Re: CR: Exercise, Parenteral Feeding, Doctors, Eviro-pressure, Water Restriction, Free-Radicals

Mike Coward (
Thu, 30 Oct 1997 03:33:12 -0500

Hi ya.
> From: Paul Wakfer <70023.3041@Compuserve.Com>
> To: extropians <>
> Cc: crsoc <>; transhumans <>
> Subject: Re: CR and Exercise or No?
> Date: Wednesday, October 29, 1997 11:17 PM
> On 29 Oct 1997 10:31:59, Anders Sandberg wrote:
> >Overall, it seems that the best way of living longer is CR combined
> >with a suitable level of exercise.

Suitable is good.
I think suitable is probably less than you think.

>The body can handle free radicals
> >quite well,

Not well enough for me.:-)

and the small increase due to the exercise is offset by
> >the improvements in health.

Yet again someone says exercise is good and fails to convince.

> That was the essense of my arguement.
> >>Paul Wakfer <> writes:
> >> Most foods and vitamins/nutrients, etc. must go throught the
> >> digestive system and the liver to be assimulated properly. You
> >> cannot get a complete enough diet by parenteral feeding. It is
> >> a dangerous and impossible long term practice and would be
> >> extremely foolish to initiate voluntarily.
> >That an ordinary healthy human should not try a parenteral diet is
> >fairly obvious (what is the point, really?), but as far I know there
> >are a few people who have survived on a parenteral diet for years
> >after massive intestinal failure.
> This is true, but I make two observations:
> 1) This is not for a major portion of a life time (and certainly not for
> an extended life-span). It is only done to extend what is clearly the
> terminal portion of their life.

One thing I have noticed about the medical establishment
is their obsession with keeping the terminally ill on 24-hour emergency
while failing to improve the "healthy" people
who are not willing to pay up the ying-yang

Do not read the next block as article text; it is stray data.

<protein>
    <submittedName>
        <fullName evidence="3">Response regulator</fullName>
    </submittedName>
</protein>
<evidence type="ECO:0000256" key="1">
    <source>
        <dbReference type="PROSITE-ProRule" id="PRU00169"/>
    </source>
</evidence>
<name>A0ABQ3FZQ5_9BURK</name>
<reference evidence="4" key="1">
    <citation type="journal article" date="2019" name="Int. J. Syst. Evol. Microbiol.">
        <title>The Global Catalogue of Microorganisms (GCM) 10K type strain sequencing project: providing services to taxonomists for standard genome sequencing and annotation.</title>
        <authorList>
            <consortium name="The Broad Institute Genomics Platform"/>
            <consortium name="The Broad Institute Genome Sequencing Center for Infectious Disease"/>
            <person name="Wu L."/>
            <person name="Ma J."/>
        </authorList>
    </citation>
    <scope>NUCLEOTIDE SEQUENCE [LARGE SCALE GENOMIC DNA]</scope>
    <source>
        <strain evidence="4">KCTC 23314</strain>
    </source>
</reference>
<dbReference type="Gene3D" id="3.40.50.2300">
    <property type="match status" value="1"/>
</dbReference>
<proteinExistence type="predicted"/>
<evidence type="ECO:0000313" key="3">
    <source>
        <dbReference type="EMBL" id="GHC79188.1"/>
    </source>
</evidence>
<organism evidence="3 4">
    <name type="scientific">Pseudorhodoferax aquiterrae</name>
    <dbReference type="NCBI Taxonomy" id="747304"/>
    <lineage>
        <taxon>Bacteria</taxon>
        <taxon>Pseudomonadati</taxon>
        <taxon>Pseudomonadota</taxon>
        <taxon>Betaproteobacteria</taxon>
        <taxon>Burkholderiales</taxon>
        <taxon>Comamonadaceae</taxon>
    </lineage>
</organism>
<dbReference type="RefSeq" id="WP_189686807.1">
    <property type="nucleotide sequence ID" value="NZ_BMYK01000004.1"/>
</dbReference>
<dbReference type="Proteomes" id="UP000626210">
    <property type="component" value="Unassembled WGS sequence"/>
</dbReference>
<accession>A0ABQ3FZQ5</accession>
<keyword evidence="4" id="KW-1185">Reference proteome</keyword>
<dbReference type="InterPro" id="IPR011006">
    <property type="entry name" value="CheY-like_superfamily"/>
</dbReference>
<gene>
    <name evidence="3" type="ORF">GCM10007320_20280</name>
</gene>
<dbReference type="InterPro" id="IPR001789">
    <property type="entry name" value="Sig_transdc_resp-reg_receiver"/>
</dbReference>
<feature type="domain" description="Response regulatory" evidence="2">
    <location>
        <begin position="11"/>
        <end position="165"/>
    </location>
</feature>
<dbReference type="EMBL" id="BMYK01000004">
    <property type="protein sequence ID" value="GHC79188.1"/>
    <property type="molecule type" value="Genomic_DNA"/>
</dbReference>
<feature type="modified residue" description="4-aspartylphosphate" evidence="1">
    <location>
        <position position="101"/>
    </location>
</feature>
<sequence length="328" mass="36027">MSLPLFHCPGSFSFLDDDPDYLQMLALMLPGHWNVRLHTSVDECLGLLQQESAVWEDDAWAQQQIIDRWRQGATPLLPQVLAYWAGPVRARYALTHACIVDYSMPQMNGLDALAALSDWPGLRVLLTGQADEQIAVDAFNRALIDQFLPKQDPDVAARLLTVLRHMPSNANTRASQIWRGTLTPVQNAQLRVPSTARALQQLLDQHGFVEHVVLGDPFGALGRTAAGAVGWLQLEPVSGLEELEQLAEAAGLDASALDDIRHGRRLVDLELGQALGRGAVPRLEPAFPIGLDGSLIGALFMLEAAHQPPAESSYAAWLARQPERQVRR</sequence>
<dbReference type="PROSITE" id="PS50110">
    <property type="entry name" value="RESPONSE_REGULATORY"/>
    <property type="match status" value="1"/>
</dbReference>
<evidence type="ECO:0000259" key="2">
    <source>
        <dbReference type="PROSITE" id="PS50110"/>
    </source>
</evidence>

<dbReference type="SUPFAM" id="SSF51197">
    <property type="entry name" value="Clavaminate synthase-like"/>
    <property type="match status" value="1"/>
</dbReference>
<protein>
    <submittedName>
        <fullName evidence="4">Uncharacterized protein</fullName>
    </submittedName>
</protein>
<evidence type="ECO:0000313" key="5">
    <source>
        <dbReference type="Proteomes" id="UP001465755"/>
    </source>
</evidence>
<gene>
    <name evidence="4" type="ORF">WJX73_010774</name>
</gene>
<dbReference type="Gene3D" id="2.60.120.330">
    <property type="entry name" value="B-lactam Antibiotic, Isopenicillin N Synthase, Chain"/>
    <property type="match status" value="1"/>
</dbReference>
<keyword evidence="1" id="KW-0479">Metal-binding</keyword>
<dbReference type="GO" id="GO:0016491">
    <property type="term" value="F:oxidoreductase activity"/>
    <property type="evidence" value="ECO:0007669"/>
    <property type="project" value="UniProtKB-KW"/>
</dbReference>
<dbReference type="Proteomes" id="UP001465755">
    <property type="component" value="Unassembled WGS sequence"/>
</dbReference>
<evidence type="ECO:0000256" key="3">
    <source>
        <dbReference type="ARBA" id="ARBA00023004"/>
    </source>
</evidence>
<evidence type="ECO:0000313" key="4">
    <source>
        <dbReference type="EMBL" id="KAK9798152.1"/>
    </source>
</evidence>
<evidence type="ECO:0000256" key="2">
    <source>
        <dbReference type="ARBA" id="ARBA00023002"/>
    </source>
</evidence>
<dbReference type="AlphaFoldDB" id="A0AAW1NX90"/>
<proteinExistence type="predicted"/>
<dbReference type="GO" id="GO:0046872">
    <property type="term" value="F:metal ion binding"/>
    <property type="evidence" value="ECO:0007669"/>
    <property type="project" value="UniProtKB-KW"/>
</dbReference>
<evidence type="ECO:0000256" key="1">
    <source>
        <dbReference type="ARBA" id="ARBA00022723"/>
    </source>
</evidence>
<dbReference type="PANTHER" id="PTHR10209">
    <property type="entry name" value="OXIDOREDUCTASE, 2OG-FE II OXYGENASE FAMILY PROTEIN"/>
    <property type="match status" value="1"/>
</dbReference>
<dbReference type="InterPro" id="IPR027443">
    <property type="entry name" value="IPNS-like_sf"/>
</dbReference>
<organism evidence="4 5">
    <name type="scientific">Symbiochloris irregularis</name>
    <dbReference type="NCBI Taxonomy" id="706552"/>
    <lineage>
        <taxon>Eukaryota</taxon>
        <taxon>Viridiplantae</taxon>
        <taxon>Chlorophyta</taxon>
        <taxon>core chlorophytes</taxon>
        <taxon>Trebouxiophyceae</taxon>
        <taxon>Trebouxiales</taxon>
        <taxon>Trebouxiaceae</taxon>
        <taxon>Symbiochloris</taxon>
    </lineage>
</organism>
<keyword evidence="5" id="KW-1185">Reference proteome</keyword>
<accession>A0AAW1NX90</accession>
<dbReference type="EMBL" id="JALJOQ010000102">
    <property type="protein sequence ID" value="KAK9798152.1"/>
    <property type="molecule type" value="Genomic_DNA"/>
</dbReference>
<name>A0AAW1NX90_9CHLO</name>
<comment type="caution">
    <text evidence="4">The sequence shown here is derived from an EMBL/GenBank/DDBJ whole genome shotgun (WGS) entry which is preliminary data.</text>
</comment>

for drugs which treat symptoms
and gismos that blink and beep.

If your doctor EVER says "Nothing is wrong with you"
get another doctor.

> 2) In line with 1), these people continue to deteriorate at a rate higher
> than others of their age.

They most likely are host to MANY other threats if they have this
Have you EVER heard of it being done to a person in great health?
Have you? :-)

> >> >Keep high oxygen saturation to reduce work by heart and diaphram.
> >>
> >> Your oxygen saturation is already as high as you can possibly use.
> >> On the contrary, if anything you may want to *reduce* the amount
> >> of oxygen intake (as long as all areas of the tissues are equally
> >> supplied) and the subsequent amount of free radicals generated.
> >> I have often wondered if people who live their lives at moderately
> >> high altitudes may have increase longevity.
> >But doesn't the lung capacity and red blood cell count increase,
> >leading to a similar oxygen saturation?
> Yes, it does, at least at high altitudes

...altitudes or environmental pressure?
Hyperbaric chambers increase oxygen saturation
by sqeezing out other gases.
I did a web search on oxygen therapy and found many interseting claims.

>(Red cell count always,
> lung capacity only if born at high altitudes, I believe.)

Makes sense.
People could also do streching exercises,
I do.

> these things may well not increase proportionately to the amount of
> oxygen deprivation. Thus, the cells may also learn to live with less
> oxygen and as a consequence have less free radical damage. I simply
> don't know if this is true or not.
> One person on the CRSociety list is proposing water restriction instead
> of food calorie restriction. If the above idea is true maybe if we all
> practiced a little bit of oxygen restriction by breathing less, we might
> train our cells to need less oxygen, and consequently produce less
> free radicals and make us live longer.
> Though it's an interesting thought, I am the first one to agree that it
> make be quite wrong and impractical.

Capillaries recieve less nutrients, blood thickens,
heart/lungs pump more (free-rads),
but if it extends my brain's lifespan it may be worth it.